My problem with these articles has nothing to do with race, gender, or anything like that. My problem is that the authors always assume that these feelings of alienation and discomfort are something that they have a monopoly on. They don’t. We’re all fucked up and we’re all broken; that’s why we came to punk rock in the first place. That’s why we were fucking born into punk rock. Because there’s something that’s not quite right about all of us. And that sensation of not belonging has a lot more to do with our own fractured psyches than gender, orientation, or anything that we can blame punk for. This scene bends over backward to make sure that we all feel like we’re welcome. I know because I’ve seen it and because – despite my own sense that I’m some kind of outsider or intruder – I still fake the role of ambassador and make those efforts to try and help others feel comfortable, welcome, and wanted in this scene.
If you feel like you can’t be your “whole authentic self” in this community, I’ve got some advice for you: DO IT ANYWAY. Instead of writing editorials bad mouthing this scene (that, for all its flaws, has given us all more than we could ever hope to give back to it) why don’t you brave up and fucking be yourself? I can’t promise you that you won’t still feel like a fucking weirdo. In fact, you’re probably still gonna feel like you don’t quite belong. Just like the rest of us.
I painted this immediately after “Something to Cry About” so a lot of the sentiment is pretty similar. Unlike that painting, the journals on this canvas are clearly visible. Three in particular.
From June 21st, in Minneapolis for the CBDS show:
Some days (today, for example) I feel like I’m slipping. Regressing. Losing it. Getting less brave. More anxious. If I’ve already peaked, then you can bet I’m gonna bottom out like never before. I won’t live in the middle. My inadequacy and self-pity are really showing here. I know it. It doesn’t elude me.
June 22nd, still in Minneapolis:
I was driving so I had time to steep in my anxiety. And to find the perfect phrasing to express it with maximum, wit, precision, and insight toward achievement of my twin goals, as ever, of course: HAVE SEX WITH AND/OR BUY ART FROM ME. ‘Cause that’s gonna fix me. That’s the validation I need to know that I’m okay. Why have I been getting so down on myself lately? I’m scared that I’m in a rut – not creatively – but these last two months there’ve been no developments, big breaks, or major sales / floods of income. And it hasn’t lit a fire under me. I’ve grown weaker, timid. I hit galleries but I don’t storm them with a painting and my confidence. I meekly hand over a card – and only if they engage with me. I set up to sell prints but I don’t draw people to me. I wait for them. It’s the same lately with girls. I do the bare minimum to spark interest and then nothing. I let it go nowhere. Because I know that’s where it’ll end anyway. Because I have no interest in anyone but myself. I just want to be loved. I want someone to make me feel okay. (Until I get that and dismiss it). And the girls I talk to might love my art but that doesn’t necessarily translate to any interest in or affinity for me personally. I CAN RELATE.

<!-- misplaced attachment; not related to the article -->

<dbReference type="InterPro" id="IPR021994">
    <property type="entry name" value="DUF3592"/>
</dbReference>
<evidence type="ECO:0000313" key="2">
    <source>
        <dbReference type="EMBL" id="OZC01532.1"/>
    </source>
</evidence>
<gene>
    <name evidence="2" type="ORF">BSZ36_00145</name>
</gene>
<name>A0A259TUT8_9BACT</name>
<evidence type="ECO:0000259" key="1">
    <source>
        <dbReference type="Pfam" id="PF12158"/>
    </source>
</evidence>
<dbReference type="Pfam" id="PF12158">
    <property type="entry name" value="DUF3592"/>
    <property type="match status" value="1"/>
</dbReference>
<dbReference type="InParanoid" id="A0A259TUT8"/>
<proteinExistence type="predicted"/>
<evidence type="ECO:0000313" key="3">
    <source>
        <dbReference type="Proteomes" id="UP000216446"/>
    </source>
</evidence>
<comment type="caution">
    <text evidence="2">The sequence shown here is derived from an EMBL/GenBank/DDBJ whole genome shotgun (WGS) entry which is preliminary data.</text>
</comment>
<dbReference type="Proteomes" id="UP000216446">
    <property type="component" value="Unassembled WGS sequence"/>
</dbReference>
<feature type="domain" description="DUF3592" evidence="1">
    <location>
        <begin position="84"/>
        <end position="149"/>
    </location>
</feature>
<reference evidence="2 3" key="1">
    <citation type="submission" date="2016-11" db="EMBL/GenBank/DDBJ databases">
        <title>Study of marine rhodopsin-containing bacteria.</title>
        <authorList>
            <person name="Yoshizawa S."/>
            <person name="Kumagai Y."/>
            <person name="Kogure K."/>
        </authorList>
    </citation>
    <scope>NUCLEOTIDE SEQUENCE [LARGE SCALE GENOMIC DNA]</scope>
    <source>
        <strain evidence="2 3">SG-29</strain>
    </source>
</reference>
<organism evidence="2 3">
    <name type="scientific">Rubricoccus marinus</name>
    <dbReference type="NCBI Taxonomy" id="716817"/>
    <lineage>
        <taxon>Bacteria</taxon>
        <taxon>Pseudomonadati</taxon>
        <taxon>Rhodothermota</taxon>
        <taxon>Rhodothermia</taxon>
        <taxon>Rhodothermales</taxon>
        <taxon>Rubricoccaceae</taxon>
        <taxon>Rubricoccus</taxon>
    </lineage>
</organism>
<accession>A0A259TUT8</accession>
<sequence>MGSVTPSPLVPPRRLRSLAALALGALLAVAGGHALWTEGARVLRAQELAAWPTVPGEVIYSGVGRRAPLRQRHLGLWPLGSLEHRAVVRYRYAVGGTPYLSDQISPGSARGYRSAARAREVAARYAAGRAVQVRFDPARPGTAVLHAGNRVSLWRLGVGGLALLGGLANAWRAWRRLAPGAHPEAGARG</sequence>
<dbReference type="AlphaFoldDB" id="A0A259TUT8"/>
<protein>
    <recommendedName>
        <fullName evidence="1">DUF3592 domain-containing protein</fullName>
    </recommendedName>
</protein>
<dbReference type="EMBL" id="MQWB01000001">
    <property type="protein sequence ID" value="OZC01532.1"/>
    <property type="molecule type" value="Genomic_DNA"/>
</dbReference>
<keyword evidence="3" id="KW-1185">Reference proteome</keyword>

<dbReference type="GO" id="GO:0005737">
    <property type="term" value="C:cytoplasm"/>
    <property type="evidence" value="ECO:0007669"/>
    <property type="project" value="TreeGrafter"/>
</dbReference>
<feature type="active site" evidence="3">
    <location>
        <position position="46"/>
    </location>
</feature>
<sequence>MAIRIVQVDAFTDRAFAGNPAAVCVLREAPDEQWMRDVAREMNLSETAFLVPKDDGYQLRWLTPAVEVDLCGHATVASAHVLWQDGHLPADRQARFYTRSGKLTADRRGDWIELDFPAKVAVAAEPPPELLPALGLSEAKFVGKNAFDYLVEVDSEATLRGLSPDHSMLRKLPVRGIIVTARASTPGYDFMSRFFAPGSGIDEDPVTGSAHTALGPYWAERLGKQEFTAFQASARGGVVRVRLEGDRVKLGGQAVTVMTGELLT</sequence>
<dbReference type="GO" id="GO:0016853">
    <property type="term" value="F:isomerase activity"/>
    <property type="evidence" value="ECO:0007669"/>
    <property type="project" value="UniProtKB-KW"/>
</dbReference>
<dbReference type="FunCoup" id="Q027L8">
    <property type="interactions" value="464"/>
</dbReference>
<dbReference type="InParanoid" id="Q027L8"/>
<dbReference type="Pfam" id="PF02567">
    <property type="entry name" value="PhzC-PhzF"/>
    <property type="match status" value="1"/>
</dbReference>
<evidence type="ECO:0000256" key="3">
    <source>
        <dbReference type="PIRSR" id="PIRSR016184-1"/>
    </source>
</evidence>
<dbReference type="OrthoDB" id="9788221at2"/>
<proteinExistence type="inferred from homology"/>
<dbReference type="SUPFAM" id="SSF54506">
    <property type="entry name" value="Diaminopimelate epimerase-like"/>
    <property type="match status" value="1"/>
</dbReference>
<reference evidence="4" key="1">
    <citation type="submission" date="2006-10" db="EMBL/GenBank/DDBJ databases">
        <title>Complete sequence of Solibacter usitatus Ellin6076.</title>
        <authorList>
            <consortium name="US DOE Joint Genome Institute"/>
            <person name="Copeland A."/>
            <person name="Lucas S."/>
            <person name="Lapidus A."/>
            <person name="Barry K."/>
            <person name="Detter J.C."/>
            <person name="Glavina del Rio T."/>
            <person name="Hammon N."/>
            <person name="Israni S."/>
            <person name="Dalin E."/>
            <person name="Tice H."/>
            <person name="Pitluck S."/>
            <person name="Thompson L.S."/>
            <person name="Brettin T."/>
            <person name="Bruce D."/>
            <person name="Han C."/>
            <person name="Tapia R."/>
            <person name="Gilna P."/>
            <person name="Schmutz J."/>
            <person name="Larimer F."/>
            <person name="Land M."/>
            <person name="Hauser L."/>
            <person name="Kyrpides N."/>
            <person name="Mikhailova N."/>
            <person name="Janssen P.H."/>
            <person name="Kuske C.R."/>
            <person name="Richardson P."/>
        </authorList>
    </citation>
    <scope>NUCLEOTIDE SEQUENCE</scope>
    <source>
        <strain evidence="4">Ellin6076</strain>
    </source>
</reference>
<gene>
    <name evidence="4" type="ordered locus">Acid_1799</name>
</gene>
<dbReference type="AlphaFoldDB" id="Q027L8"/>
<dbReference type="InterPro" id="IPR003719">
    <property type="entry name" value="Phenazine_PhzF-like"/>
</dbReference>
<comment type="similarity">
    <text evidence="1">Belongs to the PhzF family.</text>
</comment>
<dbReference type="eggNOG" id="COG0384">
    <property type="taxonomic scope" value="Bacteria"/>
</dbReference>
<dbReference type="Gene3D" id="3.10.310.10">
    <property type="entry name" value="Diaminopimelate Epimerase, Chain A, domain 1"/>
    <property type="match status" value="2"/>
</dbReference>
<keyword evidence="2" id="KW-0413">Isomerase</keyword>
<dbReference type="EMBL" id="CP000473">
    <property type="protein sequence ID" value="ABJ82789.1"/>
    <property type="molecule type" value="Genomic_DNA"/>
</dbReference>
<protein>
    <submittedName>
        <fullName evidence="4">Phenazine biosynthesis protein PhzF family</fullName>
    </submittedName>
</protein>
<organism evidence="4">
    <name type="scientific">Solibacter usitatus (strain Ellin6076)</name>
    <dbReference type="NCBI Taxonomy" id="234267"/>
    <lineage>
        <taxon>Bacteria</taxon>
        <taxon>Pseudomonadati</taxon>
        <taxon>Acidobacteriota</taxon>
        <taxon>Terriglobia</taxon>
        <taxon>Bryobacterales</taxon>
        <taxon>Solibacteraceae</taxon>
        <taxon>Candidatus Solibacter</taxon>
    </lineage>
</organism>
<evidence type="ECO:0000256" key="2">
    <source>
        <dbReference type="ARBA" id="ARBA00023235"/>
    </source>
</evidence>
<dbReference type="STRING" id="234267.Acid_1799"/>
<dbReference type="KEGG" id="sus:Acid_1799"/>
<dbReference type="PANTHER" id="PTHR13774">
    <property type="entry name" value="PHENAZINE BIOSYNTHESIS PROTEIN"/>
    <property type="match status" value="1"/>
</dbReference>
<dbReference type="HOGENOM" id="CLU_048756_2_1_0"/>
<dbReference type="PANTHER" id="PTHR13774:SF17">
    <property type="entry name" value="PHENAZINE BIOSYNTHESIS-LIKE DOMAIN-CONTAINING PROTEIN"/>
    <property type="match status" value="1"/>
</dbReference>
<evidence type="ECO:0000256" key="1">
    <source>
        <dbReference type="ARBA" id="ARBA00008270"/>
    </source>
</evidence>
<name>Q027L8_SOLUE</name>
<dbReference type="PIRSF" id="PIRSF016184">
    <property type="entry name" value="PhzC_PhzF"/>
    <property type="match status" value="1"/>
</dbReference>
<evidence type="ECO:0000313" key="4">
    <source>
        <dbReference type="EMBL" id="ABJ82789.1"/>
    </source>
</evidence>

Finally, July 1st, in Cincinnati:
I withdrew a thousand dollars from my bank account this morning to buy heroin and a gun. So you’ll have to forgive me for not giving a shit about the Supreme Court’s Hobby Lobby ruling.
Between their content and my statement for “Something to Cry About,” there’s not much to add regarding the first two journals . The details of the third probably warrant some explanation, even though I feel it’s so trivial and boring that I’d really rather not (but, consequently, feel like I should).
I was all set to join up with Rational Anthem as they toured out to California. I’d set up at their shows each night to sell prints, as a means to finance my own trip out west. It made more sense than just driving straight out and I’d get to spend some time with my friends. I met up with them in Lexington on the 30th though and – before the night was over – Hembrough told me we’d need to sit down and talk at some point about the logistics of our tour together out west. What was there to discuss, I thought. Rational would drive in their van, Spillane and I would drive in mine, and that was that. If they had room for us to stay the night wherever they were staying, we’d take them up on it. If not, we’d find our own place to sleep. I know I overreacted but the way Hembrough had put it (“we need to talk”) made me feel like maybe I wasn’t welcome after all – like I was some kind of a burden. It hurt my feelings at a time when my feelings weren’t doing too great anyway. He and Spillane are my two best friends in the world but it sounded like he was less excited to have me along than he was concerned. I suddenly felt like there was no place for me in the world. I went to bed, hoping to feel better in the morning. I didn’t. I asked Spillane what city he wanted me to drop him off in, told him I’d give him some money to get set up, and that I needed to “do my own thing” for a while. And that’s when I went to the bank for step one of my plan. Fortunately, it didn’t take me too long to snap out of it. As soon as it was time to actually make a serious move toward execution, I started to come to my senses. “Never mind,” I told Chris. “We’re not gonna go with Rational Anthem anymore but if you still want to travel with me for this art thing, you’re welcome to stay.” He said he did and asked where we were gonna go. “I don’t know. Let’s go buy some fucking cigarettes, get some coffee, and just see what happens.”